But I see another law in my members, warring against the law of my mind, and bringing me into captivity to the law of sin which is in my members. O wretched man that I am! who shall deliver me from the body of this death? I thank God through Jesus Christ our Lord. So then with the mind I myself serve the law of God; but with the flesh the law of sin. - Romans 7:23-25
Paul knew the choices he had to make to continually free himself from the enemy in order that Christ’s Life might show forth. We, too, must personally understand this perpetual struggle, as well as know the exact steps to overcome it.
Characteristics of a Carnal Christian (Soulish Man)
Let’s put all of this into language we can understand. What are some of the characteristics that identify a “carnal Christian”?1 These are born-again Christians because they have the Spirit of God in them. However, because they have chosen to follow what the flesh has told them over God’s promptings, their actions show forth “self” rather than God. Here are some marks of identification:
Carnal Christians are often talkative and flippant, always making themselves the center of attention. They tend to use many words and look upon themselves as far more advanced than others. Consequently, they are often fault finders. Working for the Lord is of the utmost importance to them, but they feel that everything must be done in a hurry. They do not wait on the Lord for His answers. They often rely upon their own personality and have a large spiritual vocabulary. They are ambitious and want to attain glory for themselves. They usually are uncommonly gifted, have great talent and magnetic personalities. But, again, they dwell on their own superiority.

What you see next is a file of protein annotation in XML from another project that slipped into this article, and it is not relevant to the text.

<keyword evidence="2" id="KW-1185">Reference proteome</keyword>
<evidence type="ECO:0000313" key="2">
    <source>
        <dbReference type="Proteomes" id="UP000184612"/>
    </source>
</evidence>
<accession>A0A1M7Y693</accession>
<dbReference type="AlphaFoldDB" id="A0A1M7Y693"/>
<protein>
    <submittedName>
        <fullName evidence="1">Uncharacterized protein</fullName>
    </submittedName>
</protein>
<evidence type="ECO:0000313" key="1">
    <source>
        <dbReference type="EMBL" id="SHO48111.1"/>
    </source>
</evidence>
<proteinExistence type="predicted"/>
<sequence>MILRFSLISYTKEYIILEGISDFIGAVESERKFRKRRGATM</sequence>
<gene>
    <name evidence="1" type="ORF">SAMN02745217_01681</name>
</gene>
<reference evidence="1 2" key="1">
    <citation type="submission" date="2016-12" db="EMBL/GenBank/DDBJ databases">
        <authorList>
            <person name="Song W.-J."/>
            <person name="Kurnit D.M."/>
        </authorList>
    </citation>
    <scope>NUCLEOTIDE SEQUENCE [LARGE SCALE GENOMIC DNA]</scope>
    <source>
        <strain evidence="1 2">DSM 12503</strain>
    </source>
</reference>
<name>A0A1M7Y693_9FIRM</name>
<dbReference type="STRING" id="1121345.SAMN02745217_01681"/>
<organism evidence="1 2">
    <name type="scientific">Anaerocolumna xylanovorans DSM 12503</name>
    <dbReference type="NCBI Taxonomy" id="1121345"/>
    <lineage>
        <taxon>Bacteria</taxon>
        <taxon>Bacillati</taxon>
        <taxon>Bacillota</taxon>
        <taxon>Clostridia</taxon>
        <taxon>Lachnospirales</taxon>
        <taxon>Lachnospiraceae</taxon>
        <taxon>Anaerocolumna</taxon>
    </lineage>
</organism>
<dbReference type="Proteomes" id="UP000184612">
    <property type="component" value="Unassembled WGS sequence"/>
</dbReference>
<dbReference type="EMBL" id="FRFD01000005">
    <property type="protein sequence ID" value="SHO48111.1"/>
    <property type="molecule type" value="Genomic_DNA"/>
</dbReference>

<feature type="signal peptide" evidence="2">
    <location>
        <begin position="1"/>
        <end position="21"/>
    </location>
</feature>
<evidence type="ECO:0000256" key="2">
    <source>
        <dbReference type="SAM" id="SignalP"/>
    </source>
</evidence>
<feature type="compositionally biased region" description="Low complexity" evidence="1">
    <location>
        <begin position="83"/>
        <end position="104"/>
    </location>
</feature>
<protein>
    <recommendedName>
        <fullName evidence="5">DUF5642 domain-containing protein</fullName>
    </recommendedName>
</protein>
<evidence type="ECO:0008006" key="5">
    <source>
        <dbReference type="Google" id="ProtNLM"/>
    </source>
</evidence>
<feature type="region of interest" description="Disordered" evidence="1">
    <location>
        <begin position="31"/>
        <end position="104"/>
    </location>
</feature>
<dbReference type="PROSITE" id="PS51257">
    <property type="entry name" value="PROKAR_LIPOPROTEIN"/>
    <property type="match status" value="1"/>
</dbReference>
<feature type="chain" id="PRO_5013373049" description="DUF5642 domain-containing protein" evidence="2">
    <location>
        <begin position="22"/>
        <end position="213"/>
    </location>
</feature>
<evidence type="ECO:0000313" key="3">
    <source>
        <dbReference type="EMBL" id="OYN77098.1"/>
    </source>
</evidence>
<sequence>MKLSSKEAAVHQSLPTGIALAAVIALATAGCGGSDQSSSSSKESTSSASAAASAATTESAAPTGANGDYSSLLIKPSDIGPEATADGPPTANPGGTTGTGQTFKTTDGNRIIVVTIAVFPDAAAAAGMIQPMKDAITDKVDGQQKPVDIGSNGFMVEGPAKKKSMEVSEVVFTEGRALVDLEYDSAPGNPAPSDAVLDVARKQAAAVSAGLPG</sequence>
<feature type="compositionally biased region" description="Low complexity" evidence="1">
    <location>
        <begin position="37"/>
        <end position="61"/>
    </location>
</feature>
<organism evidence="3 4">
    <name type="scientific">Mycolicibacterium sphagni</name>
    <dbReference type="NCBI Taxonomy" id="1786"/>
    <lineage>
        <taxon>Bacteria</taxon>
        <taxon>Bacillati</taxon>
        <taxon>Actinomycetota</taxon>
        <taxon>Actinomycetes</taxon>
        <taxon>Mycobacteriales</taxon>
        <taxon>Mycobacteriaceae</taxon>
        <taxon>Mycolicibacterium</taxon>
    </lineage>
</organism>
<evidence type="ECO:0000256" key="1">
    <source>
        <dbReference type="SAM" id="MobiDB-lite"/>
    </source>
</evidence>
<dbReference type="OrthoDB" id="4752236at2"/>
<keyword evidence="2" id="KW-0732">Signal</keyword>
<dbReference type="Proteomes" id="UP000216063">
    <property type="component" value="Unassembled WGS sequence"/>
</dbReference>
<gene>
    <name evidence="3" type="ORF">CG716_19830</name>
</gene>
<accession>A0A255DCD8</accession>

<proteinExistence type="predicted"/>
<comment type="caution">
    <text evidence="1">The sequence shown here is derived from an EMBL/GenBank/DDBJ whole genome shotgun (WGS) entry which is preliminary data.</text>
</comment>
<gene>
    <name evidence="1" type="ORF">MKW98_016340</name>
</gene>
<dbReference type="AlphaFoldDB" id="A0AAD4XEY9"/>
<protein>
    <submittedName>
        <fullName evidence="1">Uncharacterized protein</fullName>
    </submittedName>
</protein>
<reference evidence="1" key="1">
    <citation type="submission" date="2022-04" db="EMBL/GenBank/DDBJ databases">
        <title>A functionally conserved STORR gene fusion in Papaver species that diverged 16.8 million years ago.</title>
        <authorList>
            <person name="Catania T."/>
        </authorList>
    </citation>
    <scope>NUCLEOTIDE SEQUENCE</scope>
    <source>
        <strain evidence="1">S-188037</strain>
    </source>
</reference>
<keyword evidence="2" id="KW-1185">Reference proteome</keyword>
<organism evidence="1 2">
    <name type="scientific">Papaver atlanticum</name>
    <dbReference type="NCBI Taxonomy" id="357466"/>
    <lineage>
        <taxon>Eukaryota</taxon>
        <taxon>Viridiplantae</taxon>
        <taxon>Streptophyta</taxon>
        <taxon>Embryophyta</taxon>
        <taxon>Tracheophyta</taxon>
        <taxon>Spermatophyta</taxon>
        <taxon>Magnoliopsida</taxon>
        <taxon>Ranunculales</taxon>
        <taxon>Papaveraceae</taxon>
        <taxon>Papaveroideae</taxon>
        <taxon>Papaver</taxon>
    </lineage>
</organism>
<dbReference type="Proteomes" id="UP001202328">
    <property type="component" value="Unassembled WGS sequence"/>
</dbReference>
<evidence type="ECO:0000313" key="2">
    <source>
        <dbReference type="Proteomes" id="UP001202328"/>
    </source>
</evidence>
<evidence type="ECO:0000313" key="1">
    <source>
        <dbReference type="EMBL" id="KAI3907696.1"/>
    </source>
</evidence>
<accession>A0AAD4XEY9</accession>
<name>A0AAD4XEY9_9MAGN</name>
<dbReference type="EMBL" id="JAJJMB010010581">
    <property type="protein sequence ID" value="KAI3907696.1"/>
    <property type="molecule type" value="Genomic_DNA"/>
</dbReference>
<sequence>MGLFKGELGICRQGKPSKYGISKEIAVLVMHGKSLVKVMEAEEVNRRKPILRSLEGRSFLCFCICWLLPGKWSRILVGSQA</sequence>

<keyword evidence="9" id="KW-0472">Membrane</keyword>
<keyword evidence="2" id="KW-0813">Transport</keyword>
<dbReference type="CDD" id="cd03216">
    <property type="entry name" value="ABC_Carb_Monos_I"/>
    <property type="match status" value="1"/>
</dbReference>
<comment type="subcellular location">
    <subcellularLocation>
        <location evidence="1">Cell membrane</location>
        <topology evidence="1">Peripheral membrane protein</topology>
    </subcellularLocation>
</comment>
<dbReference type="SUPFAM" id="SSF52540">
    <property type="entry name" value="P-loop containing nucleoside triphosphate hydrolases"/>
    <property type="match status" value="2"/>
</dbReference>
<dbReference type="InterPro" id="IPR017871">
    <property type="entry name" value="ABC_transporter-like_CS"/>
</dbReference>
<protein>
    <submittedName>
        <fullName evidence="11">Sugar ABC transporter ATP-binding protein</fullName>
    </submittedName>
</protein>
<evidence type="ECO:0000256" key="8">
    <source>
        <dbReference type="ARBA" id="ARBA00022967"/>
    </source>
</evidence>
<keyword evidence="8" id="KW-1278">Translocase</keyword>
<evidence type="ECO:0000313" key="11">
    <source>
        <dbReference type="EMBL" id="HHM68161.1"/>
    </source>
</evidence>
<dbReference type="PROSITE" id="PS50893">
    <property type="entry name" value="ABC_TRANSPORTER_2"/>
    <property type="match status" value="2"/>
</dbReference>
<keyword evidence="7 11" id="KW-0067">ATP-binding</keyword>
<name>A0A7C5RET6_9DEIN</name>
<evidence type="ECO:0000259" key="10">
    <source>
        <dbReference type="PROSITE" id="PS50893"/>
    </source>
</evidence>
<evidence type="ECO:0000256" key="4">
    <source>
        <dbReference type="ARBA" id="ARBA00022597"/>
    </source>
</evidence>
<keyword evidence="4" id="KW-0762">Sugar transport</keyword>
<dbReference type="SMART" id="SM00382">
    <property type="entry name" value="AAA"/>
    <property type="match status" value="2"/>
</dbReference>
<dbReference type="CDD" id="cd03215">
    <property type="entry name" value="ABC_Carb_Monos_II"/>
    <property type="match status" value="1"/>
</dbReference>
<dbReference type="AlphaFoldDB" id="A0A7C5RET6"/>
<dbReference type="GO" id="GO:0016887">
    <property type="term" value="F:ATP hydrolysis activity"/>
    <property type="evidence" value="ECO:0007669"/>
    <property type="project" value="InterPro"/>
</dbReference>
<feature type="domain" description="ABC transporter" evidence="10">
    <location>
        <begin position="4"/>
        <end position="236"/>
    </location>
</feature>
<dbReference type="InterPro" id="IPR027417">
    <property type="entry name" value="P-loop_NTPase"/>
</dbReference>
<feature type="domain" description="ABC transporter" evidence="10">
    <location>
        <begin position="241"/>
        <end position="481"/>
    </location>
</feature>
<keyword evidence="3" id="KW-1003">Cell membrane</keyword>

The basic characteristics of the works of the flesh are independence or self-dependence, self-confidence and self-reliance. This Christian values self-will above God’s will. He can do righteous deeds and do them well; however, God says that any good that the flesh does is an abomination in His sight because it glorifies self, not Him.
Soulish believers try to satisfy their curiosity by studying prophecy. They believe that knowing mentally is the same thing as possessing experientially. They have great acquired knowledge, but not Spirit-revealed knowledge. It’s important to note, however, that increased spiritual head-knowledge will often strengthen our carnality, deceiving us into thinking we are spiritual.
The danger of the above is that because God’s Spirit is suppressed, the soulish and bodily realm will rule, allowing the power of darkness to get an advantage. God designed the sanctification process to remove all hindrances so that the Holy Spirit can control us. Sanctification is simply the process of restoring the image of Christ in us. Unfortunately, many carnal Christians are unwilling to pay that price.